(25)

      while the corresponding field equation reads

      ${R_{\mu \nu }} - \frac{1}{2}{g_{\mu \nu }}R = \kappa \left( {{T_{\mu \nu }} - \lambda {g_{\mu \nu }}H(R)} \right),$

      (26)

      where $ H(R) $ vanishes in flat spacetime.

      In previous sections, we have shown that the regular black hole solutions can be derived in the framework of Rastall gravity. As discussed above, the obtained black hole spacetime can be electrically neutral, which does not involve nonlinear electrodynamics nor the associated theoretical speculations. In this sense, the present study provides a novel possibility for models of regular black holes.

      The constructed black hole spacetime is surrounded by a matter field, described by the energy-momentum tensor, Eq. (15). However, to guarantee that the solution is nonsingular, one finds that the equation of state of the matter field has to satisfy the condition $ \omega\not = -1 $. In other words, the dark energy model in terms of the cosmological constant cannot be a candidate for hosting the regular black hole solution considered.

      On the other hand, when assuming $ T_{\mu\nu} = 0 $, the static black hole solution found in the present model is no longer regular. However, interestingly enough, in this case one can show that the resulting metric is equivalent to an (anti-)de Sitter spacetime. To demonstrate this point, one first contracts both sides of Eq. (26) by $ g^{\mu\nu} $ to obtain

      $4\lambda \kappa H(R) - R = 0.$

      (27)

      This is an algebraic equation, and in general it has a non-vanishing root at R, besides the one at the origin. Thus, one may rewrite Eq. (26) as follows

      ${R_{\mu \nu }} = {g_{\mu \nu }}\left( {\frac{1}{2}R - \kappa \lambda H(R)} \right) \equiv {g_{\mu \nu }}{\Lambda _{{\rm{eff}}}},$

      (28)

      where R is a non-zero root of Eq. (27). For the reason which will shortly become clear, $ \Lambda_{\rm{eff}} $ is defined as the effective cosmological constant, and one has

      $\begin{split} R =& 4{\Lambda _{{\rm{eff}}}},\\ H =& \frac{{{\Lambda _{{\rm{eff}}}}}}{{\kappa \lambda }}. \end{split}$

      (29)

      As a result, the metric Eq. (7) can be written as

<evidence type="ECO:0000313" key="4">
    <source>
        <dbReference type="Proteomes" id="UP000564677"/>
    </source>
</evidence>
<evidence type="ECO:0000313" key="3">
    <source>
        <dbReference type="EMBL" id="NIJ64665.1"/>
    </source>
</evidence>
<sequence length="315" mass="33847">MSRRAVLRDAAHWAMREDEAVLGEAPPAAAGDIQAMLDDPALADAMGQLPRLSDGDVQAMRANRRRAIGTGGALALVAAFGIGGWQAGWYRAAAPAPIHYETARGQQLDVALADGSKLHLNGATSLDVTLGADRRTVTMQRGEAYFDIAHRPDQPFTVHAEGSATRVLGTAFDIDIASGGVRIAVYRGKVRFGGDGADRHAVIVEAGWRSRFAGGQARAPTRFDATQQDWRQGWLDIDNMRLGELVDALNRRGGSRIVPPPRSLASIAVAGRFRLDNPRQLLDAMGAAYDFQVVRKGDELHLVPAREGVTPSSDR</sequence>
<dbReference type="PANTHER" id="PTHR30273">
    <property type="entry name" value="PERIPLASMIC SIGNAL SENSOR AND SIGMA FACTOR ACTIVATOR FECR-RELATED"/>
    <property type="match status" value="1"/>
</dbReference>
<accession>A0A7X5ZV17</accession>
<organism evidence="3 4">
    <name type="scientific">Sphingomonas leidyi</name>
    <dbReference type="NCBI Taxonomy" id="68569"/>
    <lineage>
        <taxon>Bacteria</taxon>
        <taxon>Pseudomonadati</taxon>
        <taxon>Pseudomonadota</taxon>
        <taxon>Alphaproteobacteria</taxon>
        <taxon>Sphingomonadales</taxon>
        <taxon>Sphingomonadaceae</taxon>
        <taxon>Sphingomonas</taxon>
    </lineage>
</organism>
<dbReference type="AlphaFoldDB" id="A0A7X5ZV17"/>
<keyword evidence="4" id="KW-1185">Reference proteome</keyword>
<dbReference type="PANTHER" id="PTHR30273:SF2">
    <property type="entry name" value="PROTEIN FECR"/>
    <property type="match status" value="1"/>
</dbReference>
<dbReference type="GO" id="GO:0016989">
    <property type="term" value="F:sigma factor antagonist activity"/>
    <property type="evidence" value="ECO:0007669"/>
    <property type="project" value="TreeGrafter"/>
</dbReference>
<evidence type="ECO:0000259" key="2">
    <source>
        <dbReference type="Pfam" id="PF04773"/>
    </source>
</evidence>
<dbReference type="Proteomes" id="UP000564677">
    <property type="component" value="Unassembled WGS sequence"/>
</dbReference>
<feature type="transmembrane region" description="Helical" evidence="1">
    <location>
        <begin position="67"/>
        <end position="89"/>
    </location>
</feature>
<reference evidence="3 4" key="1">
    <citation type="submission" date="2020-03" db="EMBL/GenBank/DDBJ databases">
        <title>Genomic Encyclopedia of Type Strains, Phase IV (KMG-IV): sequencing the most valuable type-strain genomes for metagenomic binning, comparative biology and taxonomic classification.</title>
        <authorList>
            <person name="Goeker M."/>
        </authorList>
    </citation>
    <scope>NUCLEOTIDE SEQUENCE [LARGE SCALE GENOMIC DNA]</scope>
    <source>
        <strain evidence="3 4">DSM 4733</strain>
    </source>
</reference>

$f(r) = 1 - \frac{{2M}}{r} - \frac{{{\Lambda _{{\rm{eff}}}}}}{3}{r^2}.$

      (30)

      Even though the cosmological constant is not an ad hoc assumption in the field equation, the properties of the resulting metric indicate that it is a de Sitter spacetime. Therefore, it arises naturally from the consistency of the theory. For instance, let us consider the case where $ \Lambda_{\rm{eff}} >0 $. The de Sitter background is realized in the context of the present generalized Rastall gravity in terms of the effective cosmological constant $ \Lambda_{\rm{eff}} = \displaystyle\frac{R}{4} $. If one chooses $ H(R) = R^n $ with $ n>1 $ and $ \lambda>0 $, one finds

      $\begin{split} &R = 4{\Lambda _{{\rm{eff}}}} = {\left( {\frac{1}{{4\kappa \lambda }}} \right)^{\frac{1}{{n - 1}}}}, \qquad H = \frac{{{\Lambda _{{\rm{eff}}}}}}{{\kappa \lambda }} = {\left( {\frac{1}{{4\kappa \lambda }}} \right)^{\frac{n}{{n - 1}}}},\\ &\qquad\qquad\qquad{\Lambda _{{\rm{eff}}}} = \frac{1}{4}{\left( {\frac{1}{{4\kappa \lambda }}} \right)^{\frac{1}{{n - 1}}}}. \end{split}$

      (31)

      Moreover, it is not difficult to show that one can further extend the above considerations to rotating black holes in the presence of the (linear) Maxwell field. In this case, the gravitational field equation is given by

      ${R_{\mu \nu }} - \frac{1}{2}{g_{\mu \nu }}R + \kappa \lambda {g_{\mu \nu }}R - 2{F_{\mu \alpha }}F_\nu ^\alpha + \frac{1}{2}{g_{\mu \nu }}{F_{\alpha \beta }}{F^{\alpha \beta }} = 0,$

      (32)

      where the electromagnetic tensor $ F_{\mu\nu} = \partial_\mu A_\nu-\partial_\nu A_\mu $ satisfies the Maxwell equations